At one time, dried salt cod was a popular food worldwide. It was a common staple throughout the Mediterranean basin. It was well represented in Spanish, Greek and French cuisines; but it was also integral to the native cooking of places as far flung as India and Canada. In recent times it has fallen out of favor as modern transportation and refrigeration has made seafood more available, as least in  the developed world.

The thing to remember about salt cod is just that, it has an astronomically high sodium content. This was done back in days of yore in order to preserve it during transport. As noted, that is no loner a problem. Still, there are some of us who still sing its praises. The sticking point, now as then, is that the product has to be prepared before cooking. The common practice is soaking the salt cod in cold water, and changing the water at least three times. For regular salt cod the usual soaking time is from 6 to 8 hours.  The common procedure is to leave it overnight, then drain and rinse under cold running water. The cod is then placed in a pot of boiling water to cover and simmered gently for 15 minutes or so. It is drained again and, when cool, the skin and bones are peeled way. Lastly, the fish is flaked so that its ready to cook.  Luckily, today you can buy deboned salt cod. So, at least, that part of the process can be omitted.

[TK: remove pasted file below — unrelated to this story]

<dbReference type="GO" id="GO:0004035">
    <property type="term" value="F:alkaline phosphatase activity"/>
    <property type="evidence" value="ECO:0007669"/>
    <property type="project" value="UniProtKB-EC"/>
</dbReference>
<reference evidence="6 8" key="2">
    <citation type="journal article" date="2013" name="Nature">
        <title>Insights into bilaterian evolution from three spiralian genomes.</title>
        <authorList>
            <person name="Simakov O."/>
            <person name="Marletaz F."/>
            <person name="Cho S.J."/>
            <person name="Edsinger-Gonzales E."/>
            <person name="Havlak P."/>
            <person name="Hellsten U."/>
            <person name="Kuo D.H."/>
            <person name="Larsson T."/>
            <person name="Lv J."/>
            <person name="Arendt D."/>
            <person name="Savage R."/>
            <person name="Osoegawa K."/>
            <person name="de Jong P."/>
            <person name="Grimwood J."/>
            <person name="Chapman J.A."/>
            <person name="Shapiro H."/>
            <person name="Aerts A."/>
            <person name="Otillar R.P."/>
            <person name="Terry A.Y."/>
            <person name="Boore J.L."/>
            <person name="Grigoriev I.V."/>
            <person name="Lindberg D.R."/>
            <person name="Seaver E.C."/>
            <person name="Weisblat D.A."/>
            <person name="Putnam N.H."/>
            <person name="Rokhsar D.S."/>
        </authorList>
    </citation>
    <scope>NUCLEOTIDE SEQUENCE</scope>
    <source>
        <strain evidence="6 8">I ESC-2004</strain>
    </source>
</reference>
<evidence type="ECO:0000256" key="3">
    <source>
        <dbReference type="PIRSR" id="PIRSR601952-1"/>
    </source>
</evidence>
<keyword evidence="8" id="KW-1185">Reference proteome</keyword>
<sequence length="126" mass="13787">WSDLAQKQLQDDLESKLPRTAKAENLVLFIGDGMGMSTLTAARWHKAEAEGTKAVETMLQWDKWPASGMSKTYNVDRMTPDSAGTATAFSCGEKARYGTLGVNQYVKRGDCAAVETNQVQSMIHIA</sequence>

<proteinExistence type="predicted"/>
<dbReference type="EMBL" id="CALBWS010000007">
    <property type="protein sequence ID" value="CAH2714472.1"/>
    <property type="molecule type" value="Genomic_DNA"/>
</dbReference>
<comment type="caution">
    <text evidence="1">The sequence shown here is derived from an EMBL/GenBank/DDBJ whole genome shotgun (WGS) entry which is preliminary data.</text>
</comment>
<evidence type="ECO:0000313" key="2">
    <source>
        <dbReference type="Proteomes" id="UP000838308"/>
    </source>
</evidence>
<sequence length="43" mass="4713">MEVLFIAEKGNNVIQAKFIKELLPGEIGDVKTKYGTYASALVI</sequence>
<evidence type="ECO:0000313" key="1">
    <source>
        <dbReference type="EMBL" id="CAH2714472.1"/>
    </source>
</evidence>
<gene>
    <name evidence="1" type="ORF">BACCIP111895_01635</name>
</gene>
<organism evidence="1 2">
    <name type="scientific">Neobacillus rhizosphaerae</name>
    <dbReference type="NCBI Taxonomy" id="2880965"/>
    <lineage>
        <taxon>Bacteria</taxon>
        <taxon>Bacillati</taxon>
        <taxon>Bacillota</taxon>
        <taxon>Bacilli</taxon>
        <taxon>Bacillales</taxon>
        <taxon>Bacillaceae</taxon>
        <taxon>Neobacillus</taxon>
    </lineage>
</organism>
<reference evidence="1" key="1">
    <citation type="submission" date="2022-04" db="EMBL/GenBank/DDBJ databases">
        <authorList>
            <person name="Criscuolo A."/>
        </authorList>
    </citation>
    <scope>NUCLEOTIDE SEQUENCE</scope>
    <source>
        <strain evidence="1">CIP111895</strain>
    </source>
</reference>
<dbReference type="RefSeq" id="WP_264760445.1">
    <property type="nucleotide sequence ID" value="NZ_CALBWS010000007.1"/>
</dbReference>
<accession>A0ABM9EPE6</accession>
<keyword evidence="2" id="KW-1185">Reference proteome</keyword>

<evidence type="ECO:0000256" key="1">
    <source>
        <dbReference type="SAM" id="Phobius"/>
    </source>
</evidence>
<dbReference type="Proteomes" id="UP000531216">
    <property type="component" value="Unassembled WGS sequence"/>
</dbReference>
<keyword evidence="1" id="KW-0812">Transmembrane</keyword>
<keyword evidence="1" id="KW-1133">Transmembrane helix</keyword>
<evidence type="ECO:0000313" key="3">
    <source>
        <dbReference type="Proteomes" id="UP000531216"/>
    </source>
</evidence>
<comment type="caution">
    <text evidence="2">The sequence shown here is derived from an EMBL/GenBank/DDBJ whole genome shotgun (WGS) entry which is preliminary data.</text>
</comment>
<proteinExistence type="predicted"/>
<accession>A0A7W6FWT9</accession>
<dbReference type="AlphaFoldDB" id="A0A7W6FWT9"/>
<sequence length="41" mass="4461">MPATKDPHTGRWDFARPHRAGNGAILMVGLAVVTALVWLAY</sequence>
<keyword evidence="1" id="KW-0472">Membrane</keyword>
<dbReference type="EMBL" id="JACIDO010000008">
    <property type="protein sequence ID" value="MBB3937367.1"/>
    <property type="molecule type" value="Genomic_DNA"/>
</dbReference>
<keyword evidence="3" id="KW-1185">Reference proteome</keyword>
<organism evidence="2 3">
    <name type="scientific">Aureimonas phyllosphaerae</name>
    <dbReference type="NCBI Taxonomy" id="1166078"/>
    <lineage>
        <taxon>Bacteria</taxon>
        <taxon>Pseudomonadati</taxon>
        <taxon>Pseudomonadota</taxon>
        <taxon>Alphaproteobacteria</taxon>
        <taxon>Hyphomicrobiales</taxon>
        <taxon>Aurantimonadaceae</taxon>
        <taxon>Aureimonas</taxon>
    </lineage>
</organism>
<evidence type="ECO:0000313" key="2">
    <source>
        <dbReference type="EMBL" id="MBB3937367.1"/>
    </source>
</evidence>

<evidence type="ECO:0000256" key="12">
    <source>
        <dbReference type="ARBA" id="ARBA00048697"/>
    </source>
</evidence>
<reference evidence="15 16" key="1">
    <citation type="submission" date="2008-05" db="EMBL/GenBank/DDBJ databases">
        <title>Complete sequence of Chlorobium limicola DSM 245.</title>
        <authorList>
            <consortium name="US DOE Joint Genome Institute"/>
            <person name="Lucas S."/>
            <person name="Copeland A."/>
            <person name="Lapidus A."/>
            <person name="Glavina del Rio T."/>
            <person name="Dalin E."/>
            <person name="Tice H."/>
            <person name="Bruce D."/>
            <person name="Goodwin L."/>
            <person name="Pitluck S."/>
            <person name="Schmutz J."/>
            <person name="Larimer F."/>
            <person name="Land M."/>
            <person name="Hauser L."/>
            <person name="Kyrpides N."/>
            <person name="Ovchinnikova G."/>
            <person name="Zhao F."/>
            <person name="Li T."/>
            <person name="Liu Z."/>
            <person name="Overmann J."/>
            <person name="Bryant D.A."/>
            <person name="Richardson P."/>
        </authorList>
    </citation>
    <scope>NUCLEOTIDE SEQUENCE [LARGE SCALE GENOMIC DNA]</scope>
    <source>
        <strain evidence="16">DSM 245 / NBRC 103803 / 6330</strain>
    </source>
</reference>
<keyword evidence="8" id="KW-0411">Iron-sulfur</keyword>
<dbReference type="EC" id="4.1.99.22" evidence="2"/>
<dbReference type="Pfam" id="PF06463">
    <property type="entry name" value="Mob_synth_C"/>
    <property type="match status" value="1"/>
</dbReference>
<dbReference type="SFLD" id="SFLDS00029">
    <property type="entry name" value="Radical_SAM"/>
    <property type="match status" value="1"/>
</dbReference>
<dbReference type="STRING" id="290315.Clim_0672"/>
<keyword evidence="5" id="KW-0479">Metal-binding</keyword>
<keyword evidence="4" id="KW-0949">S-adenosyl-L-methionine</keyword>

You probably think the preparation time involved is a hell of a bother just to eat cod. But not many good things are as inexpensive or as versatile. It can acquire any number of flavors during cooking, depending upon the condiments used. It will complement almost any vegetable or grain, even pasta. In our culture we serve it with rice, or bianda (root plants), eggplant, or tostones (green fried plantains).  With whatever side dish, or even by itself with plain bread, salt cod is extraordinary.

(Stewed Codfish)


3 tablespoons olive oil
1 medium onion, peeled and thinly sliced
1 medium green bell pepper, cored, seeded and chopped
1 clove garlic, peeled and crushed
1 bay leaf
¼ teaspoon sage
¼ teaspoon white pepper
1 8-ounce can tomato sauce
1 pound dried salt cod (prepared beforehand for cooking; see above)

1. Heat olive oil in a heavy frying pan or skillet. Add onion, bell pepper, garlic, bay leaf, sage and white pepper. Sauté over medium heat for about 3 minutes.
2. Add tomato sauce and cook for 3 minutes longer.
3. Add flaked codfish. Lower heat and simmer, covered, for 30 minutes.
4. Serve with favorite vegetable or grain.
Yield: 4 servings.